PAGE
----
An Experience I'll Never Forget: My Trip To The Arisia Sci-Fi & Fantasy Convention In Boston As An Artist Guest-Of-Honor - Part Two
Fourth Day In Boston And Third Day Of The Convention!
I was this close to just moving to the place. God, no wonder everyone talks about Boston so damn much!
My friend and I had a fantastic Sunday brunch with the con chairs and the other guests of honor. The place was beautiful -- that trendy, 'refurbished art studio' design that's been gaining traction these past years. I ordered nutella-banana french toast and a delicious cranberry-apple cider-vodka mix while my friend got a killer lobster eggs benedict and a martini. Even the prices were great. I had to double-check the menu with my own four eyes because I couldn't believe food this tasty and artfully arranged could actually be affordable.
It was a busy day in the best way, but still a lot more walking, talking and moving than I was used to (I'm quite the hermit, again). I was so afraid of getting sick, getting too many blisters or even getting a skin infection like I did at my first con. Too much information time! It's called impetigo -- save yourself the trouble and don't Google it -- and it was right above my upper lip. It was completely disgusting and I had to run to the bathroom to mop it off two or three times every hour.
...Anyway. That didn't happen. So huzzah!
I went to a panel all about A Wrinkle In Time and the impact it left on readers years after the fact. I shared how much it meant to me to see a book I loved back in high school being adapted by a black woman director and starring a biracial black girl as the lead (on top of so many amazing actors, production designers and composers...god this has been a great year for films). Again, great panelists, great audience, a great time overall.
Arisia brings the quality. You heard it here.
My friend also had a fantastic moment with a convention attendee that drew fanart of a lesser-known fantasy series they both happened to be huge fans of. I had a moment like that myself, too! Back on '50 Panels In 75 Minutes' where I mentioned China Mieville's Bas-Lag series (specifically Perdido Street Station, give it a read you won't regret it) and two of the other panelists told me they were also fans! There's something almost transcendent about finally getting to meet others face-to-face on stuff you love.
My art interview panel was fun (and I was surprised anyone came at all, really). I saw some repeat faces from my last few panels (again: you know who you are!) and it meant a lot for people to ask me questions about the process and listen to me ramble about my current obsessions. Namely, recent trailers, anything animated and harpies...that last one was asked by none other than the Arisia coordinator. I just...I just love harpies, all right? Commission me to draw bird people!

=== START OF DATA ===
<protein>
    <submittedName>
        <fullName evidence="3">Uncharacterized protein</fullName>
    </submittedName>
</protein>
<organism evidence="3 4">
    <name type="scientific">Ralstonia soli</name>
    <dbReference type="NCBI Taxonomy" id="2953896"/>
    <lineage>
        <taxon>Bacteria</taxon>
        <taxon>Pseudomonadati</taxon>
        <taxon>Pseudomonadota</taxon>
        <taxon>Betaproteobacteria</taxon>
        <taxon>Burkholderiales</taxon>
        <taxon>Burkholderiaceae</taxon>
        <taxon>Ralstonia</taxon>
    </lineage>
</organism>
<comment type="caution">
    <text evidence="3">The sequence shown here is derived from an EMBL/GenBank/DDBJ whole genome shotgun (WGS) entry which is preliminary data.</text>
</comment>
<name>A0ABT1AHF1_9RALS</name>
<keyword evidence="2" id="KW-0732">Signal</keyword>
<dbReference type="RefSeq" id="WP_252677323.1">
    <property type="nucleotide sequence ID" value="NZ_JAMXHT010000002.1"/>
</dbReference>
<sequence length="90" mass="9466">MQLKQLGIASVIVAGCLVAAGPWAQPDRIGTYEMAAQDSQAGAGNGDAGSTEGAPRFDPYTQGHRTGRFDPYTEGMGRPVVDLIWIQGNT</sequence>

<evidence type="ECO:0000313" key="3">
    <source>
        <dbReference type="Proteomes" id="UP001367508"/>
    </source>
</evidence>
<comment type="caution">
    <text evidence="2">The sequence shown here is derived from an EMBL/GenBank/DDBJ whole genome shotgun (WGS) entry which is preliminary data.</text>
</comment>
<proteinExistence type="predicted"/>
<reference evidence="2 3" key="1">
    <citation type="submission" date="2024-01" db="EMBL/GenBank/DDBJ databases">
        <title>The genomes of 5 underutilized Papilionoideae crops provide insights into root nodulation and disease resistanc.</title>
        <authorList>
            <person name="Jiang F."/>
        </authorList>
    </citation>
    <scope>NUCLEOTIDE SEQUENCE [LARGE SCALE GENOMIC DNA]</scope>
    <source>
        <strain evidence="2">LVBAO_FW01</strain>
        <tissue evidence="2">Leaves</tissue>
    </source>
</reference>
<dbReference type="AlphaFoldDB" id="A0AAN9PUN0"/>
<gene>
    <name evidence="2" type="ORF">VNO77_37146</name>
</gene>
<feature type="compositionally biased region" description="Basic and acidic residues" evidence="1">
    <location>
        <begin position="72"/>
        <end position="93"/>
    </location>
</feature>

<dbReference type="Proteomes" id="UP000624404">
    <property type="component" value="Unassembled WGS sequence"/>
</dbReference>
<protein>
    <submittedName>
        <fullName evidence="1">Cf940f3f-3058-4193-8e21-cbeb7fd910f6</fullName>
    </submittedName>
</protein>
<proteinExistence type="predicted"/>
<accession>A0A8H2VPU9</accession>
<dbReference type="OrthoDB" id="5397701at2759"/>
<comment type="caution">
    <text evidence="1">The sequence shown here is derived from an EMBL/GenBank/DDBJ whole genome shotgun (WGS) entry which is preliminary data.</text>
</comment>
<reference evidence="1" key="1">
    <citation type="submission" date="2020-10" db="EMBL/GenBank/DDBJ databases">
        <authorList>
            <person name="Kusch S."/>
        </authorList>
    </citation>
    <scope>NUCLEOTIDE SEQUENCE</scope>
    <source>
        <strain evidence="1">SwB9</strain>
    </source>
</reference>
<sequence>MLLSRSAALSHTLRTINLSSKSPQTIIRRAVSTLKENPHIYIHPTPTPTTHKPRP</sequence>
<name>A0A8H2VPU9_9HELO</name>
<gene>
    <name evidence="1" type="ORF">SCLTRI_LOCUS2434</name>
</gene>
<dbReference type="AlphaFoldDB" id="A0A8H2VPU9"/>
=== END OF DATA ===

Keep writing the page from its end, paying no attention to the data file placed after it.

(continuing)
I also had a short recorded interview for a local Massachusetts channel covering the convention. I haven't looked it up, because I can't stand the sound of my own voice, but it happened!!!
We went to one of my favorite restaurants in the entire city...with one of the least appetizing names in the entire city...Legal Waterfront. What appeared to be a manager (I mean, I don't know many nine-to-five waiters that wear a three-piece suit and sport Jay Leno hair) served us and suggested photo opportunities during our stay. You can tell we just reeked of tourist!
My salmon was unbelievably fresh -- I could practically taste the ocean -- and somehow the oiliest and crispiest filet I've ever eaten. It was served with a side of creamy potatoes and baked yams mixed with cranberries and almonds. With a good beer I was practically in a food coma before I went to my last panel: 'Art And Illness'.
I loved this panel, but I couldn't help but feel so bad because I was yawning the entire time. I was far from bored -- I was just really starting to feel the strain of the busy week and wanted nothing more than to wind down with some quiet conversation, snacks and my phone. It was great talking about coping mechanisms and inspiration, however, and I specifically chose this panel so I could talk even more about the delicate balance between art output and a healthy life with mental illness.
Fifth Day In Boston And Last Day...In Boston!
We decided to wrap up the last day with a bit of window-shopping and a trip to the aquarium. The weather had really decided to take a dip, like it was telling me to hurry on back home before I completely shed Washington from memory. Jokes on you, Boston! It's just as freakishly cold and windy over there, too.
I felt like a kid again seeing all sorts of beautiful sea creatures up close, including a giant stingray I actually couldn't believe was real for a second. Seriously, it looked like a giant moving throw rug and I had to blink a few times before the sheer strangeness of it clicked. Playful sea lions, a giant octopus, fish nearly as large as some motorcycles...it was inspiring, to say the least. For those wondering, yes, my friend and I also made plenty of Animal Crossing jokes when we came across the arowana tank.